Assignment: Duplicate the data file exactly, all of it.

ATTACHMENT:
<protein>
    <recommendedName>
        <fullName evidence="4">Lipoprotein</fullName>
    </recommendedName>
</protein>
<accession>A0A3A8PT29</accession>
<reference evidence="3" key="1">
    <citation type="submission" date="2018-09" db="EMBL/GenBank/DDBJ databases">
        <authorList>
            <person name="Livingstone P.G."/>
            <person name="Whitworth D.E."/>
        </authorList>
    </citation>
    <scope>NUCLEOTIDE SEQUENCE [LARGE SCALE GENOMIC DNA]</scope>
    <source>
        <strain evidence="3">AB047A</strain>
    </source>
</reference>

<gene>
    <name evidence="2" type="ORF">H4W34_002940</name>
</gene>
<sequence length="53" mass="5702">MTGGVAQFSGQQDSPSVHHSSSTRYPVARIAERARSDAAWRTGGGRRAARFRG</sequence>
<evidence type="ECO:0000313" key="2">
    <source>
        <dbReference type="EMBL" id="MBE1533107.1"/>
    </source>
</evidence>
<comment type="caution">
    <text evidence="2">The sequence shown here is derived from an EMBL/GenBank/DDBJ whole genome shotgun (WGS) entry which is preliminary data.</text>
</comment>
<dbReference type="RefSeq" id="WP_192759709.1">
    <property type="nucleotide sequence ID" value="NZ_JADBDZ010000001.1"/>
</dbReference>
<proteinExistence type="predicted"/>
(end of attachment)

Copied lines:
<protein>
    <recommendedName>
        <fullName evidence="4">Lipoprotein</fullName>
    </recommendedName>
</protein>
<accession>A0A3A8PT29</accession>
<reference evidence="3" key="1">
    <citation type="submission" date="2018-09" db="EMBL/GenBank/DDBJ databases">
        <authorList>
            <person name="Livingstone P.G."/>
            <person name="Whitworth D.E."/>
        </authorList>
    </citation>
    <scope>NUCLEOTIDE SEQUENCE [LARGE SCALE GENOMIC DNA]</scope>
    <source>
        <strain evidence="3">AB047A</strain>
    </source>
</reference>

<gene>
    <name evidence="2" type="ORF">H4W34_002940</name>
</gene>
<sequence length="53" mass="5702">MTGGVAQFSGQQDSPSVHHSSSTRYPVARIAERARSDAAWRTGGGRRAARFRG</sequence>
<evidence type="ECO:0000313" key="2">
    <source>
        <dbReference type="EMBL" id="MBE1533107.1"/>
    </source>
</evidence>
<comment type="caution">
    <text evidence="2">The sequence shown here is derived from an EMBL/GenBank/DDBJ whole genome shotgun (WGS) entry which is preliminary data.</text>
</comment>
<dbReference type="RefSeq" id="WP_192759709.1">
    <property type="nucleotide sequence ID" value="NZ_JADBDZ010000001.1"/>
</dbReference>
<proteinExistence type="predicted"/>